A new CBO report out on the cost of Obamacare shows that the president's signature legislation that he said would cost around $900 billion over 10 years will actually cost nearly twice that - $1.7 trillion over the period from 2013-2022.
President Obama's national health care law will cost $1.76 trillion over a decade, according to a new projection released today by the Congressional Budget Office, rather than the $940 billion forecast when it was signed into law.
Democrats employed many accounting tricks when they were pushing through the national health care legislation, the most egregious of which was to delay full implementation of the law until 2014, so it would appear cheaper under the CBO's standard ten-year budget window and, at least on paper, meet Obama's pledge that the legislation would cost "around $900 billion over 10 years." When the final CBO score came out before passage, critics noted that the true 10 year cost would be far higher than advertised once projections accounted for full implementation.
Today, the CBO released new projections from 2013 extending through 2022, and the results are as critics expected: the ten-year cost of the law's core provisions to expand health insurance coverage has now ballooned to $1.76 trillion. That's because we now have estimates for Obamacare's first nine years of full implementation, rather than the mere six when it was signed into law. Only next year will we get a true ten-year cost estimate, if the law isn't overturned by the Supreme Court or repealed by then. Given that in 2022, the last year available, the gross cost of the coverage expansions are $265 billion, we're likely looking at about $2 trillion over the first decade, or more than double what Obama advertised.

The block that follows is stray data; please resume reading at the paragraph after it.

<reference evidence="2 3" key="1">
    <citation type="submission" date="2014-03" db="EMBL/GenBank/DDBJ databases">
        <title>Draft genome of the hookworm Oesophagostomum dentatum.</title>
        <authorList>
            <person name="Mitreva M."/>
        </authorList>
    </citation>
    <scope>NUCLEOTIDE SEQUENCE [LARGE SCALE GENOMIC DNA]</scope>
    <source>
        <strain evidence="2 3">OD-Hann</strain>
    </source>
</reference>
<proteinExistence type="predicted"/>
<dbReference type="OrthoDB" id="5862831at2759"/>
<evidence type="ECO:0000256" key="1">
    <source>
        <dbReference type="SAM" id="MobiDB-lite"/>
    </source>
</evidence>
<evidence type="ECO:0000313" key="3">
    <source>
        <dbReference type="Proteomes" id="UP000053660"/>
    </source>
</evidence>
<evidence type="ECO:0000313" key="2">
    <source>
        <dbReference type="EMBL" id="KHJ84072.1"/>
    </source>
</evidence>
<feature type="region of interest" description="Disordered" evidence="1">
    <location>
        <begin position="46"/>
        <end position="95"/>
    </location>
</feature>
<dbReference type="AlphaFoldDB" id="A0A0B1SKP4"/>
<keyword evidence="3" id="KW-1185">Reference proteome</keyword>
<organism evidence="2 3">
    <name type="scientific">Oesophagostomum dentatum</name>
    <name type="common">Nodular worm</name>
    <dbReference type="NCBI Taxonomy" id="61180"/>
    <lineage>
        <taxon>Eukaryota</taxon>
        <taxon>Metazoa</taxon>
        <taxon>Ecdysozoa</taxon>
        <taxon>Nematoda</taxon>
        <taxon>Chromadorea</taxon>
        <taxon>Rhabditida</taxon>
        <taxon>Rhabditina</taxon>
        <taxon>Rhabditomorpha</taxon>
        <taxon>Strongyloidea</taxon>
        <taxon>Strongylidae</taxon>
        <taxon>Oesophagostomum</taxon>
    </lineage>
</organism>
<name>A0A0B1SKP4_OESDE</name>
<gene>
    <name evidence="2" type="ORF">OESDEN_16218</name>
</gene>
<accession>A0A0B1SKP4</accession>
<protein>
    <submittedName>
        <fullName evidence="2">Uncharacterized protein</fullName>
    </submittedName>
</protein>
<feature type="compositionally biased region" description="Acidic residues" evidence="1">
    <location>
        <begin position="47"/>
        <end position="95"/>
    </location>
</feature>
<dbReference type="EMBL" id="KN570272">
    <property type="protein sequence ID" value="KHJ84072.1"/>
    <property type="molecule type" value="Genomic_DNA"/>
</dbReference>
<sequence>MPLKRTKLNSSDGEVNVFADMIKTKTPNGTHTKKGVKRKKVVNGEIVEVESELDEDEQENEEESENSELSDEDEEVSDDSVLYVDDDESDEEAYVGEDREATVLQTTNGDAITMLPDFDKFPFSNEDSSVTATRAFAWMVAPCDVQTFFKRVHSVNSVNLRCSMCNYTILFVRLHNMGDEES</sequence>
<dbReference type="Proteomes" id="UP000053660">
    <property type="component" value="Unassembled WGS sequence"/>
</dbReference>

The legislation is already opposed by a majority of Americans. But perhaps the GOP could remind voters what Obama said about it at the time during a speech before a joint session of congress:
Now, add it all up, and the plan I'm proposing will cost around $900 billion over 10 years -- less than we have spent on the Iraq and Afghanistan wars, and less than the tax cuts for the wealthiest few Americans that Congress passed at the beginning of the previous administration. (Applause.) Now, most of these costs will be paid for with money already being spent -- but spent badly -- in the existing health care system. The plan will not add to our deficit. The middle class will realize greater security, not higher taxes. And if we are able to slow the growth of health care costs by just one-tenth of 1 percent each year -- one-tenth of 1 percent -- it will actually reduce the deficit by $4 trillion over the long term.
Being wrong is not the same as lying. Obama wasn't wrong. He knew the funny numbers his administration was putting out. He knew the accounting tricks the Democrats were playing. He knew it all. And he looked the American people in the eye and lied to them.
This will almost certainly turn out to be one of the most expensive lies ever told.
Hat Tip: Ed Lasky